Academic journal article Social Behavior and Personality: an international journal

The Effect of Same-Age and Mixed-Age Grouping in Day Care on Parent-Child Attachment Security

Academic journal article Social Behavior and Personality: an international journal

The Effect of Same-Age and Mixed-Age Grouping in Day Care on Parent-Child Attachment Security

Article excerpt

This pilot study investigates the effect on parent-child attachment relationships of same-age versus mixed-age grouping in daycare centers in the Netherlands. For 45 children in the age range of 2 to 6 years, parent-child attachment relationships were assessed by means of the Attachment Q-Sort. It was found that attachment security did not differ significantly for children who had been in mixed-age or in same-age grouping, or who had experienced a change of daycare center.

Attachment plays a key role in children's upbringing and development. Attachment is generally understood to refer to a relatively long-term affective relationship between a child and one or more specific persons (so-called 'attachment figures'), with whom the child interacts regularly (Ainsworth, Blehar, Waters, & Wall, 1978; Bowlby, 1984). Children are said to be securely attached if they tend to seek the closeness of, and contact with, a particular person in frightening situations, or whenever they are tired or ill (Bowlby, 1984). When a child is upset, an attachment figure may serve as an effective source of security. The concept of attachment is not restricted to the relationship of a child with the parents, but it may apply to the child's relationships with other caregivers as well.

The actual attachment formation usually takes place in four phases, with the main (third) phase starting around 6 months of age (Ainsworth et al., 1978; Bowlby, 1984). In the Netherlands, where the present study was conducted, children usually enroll in day care at the age of about three months, when the mother's pregnancy leave - combined with some holidays - is finished. This means that day care takes place in a period which is generally regarded as crucial for attachment formation (Bowlby, 1984). Therefore, children will benefit optimally from the structure or organization of day care if it is geared towards enabling them to build secure relationships with caregivers (Barnas & Cummings, 1994). Many studies have testified to the fact that quality of day care may affect children's opportunities for establishing such secure attachment relationships (Belsky & Rovine, 1988; Clarke-Stewart, 1989; Phillips, 1987).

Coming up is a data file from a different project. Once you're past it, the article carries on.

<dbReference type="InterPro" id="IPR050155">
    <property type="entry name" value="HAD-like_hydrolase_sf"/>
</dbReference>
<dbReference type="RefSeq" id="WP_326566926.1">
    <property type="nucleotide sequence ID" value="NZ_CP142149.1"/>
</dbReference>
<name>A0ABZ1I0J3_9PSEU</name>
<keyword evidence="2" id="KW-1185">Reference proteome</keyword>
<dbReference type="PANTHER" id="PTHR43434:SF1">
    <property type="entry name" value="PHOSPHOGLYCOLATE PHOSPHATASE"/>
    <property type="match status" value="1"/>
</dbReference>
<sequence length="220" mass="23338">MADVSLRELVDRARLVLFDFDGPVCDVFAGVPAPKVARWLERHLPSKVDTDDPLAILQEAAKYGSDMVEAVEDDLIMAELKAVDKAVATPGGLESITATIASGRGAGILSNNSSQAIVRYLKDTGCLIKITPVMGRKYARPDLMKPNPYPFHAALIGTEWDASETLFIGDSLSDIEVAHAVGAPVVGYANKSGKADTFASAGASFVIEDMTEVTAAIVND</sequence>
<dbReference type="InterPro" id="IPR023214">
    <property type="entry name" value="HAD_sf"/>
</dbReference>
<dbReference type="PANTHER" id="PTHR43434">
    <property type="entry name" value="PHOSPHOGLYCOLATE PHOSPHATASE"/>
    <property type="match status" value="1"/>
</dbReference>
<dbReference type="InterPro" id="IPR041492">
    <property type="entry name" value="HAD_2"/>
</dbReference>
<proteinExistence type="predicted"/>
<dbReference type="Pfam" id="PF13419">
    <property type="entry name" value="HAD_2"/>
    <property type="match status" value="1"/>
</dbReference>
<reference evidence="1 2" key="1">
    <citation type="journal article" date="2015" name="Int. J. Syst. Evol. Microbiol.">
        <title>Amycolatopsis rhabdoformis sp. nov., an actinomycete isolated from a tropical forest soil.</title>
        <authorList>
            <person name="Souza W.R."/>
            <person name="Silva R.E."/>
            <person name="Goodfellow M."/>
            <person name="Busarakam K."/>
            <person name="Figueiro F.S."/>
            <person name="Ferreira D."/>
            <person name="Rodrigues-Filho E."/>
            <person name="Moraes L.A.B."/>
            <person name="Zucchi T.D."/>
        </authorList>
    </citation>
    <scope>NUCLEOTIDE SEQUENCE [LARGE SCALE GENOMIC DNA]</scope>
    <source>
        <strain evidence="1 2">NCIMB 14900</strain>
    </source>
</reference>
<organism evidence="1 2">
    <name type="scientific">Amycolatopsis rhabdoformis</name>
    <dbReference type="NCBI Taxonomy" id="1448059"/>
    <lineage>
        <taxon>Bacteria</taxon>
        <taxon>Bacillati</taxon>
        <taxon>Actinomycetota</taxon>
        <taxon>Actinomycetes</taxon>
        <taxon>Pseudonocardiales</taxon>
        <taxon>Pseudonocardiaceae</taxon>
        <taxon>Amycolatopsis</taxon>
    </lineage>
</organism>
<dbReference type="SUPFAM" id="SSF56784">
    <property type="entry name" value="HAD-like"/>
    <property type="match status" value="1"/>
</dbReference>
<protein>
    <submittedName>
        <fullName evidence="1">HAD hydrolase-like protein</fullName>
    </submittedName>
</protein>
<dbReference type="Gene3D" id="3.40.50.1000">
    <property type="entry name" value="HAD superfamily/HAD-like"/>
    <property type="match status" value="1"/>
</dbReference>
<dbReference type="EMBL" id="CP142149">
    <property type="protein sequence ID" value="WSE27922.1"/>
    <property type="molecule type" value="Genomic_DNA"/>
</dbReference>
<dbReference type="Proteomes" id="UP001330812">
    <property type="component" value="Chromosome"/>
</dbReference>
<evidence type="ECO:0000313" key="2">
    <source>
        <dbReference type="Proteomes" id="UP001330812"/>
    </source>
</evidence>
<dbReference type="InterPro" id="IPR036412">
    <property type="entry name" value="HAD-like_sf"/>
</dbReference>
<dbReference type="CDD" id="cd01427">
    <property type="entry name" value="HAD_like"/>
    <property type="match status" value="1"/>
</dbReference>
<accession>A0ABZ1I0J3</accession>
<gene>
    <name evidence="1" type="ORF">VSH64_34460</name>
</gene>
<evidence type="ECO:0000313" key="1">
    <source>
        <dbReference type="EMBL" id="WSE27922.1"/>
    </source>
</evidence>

Caregiver stability, the quality of the caregiver-infant interaction, and the quality of the daycare setting are generally regarded as important quality aspects of day care (Howes,1987). Other important quality aspects are age differences among the children, and group size in that smaller groups are associated with more effective caregiving and more secure attachment behaviors (Clarke-Stewart, Gruber & Fitzgerald, 1994; Phillips & Howes, 1987; Allhusen & Cochran, 1991).

Age differences are, to a large extent, determined by the type of grouping employed in a daycare center. Groupings are basically of two types. The first, most common, type is referred to as homogeneous, horizontal or same-age grouping. In such same-age groups, the largest age difference is usually about two years (Freedman, 1982). In mixed-age (also referred to as heterogeneous or vertical) groups, by contrast, age differences may well exceed two years. In the Netherlands, mixedage groups are generally composed of approximately 12 children aged 0 to 4 years, with two to three permanent caregivers taking care of the children in the group (Van IJzendoom, 1995).

An important difference between same-age and mixed-age grouping is the stability of the group and its caregivers. Several studies have shown that the caregiverchild attachment relationship is often more secure the longer a caregiver is part of the group (Cummings, 1980; Raikes, 1993; Barnas & Cummings, 1994). When children in day care are in same-age groups, they make at least one transition from a younger to an older group. When moving to the new group, they miss the secure base of their familiar caregivers, i.e., attachment figures (Howes & Hamilton,1993). At the same time, they need to explore in a new group of peers, building up new secure attachment relationships with new caregivers, and establish themselves anew in the novel group (Van Ilzendoom,1995). …

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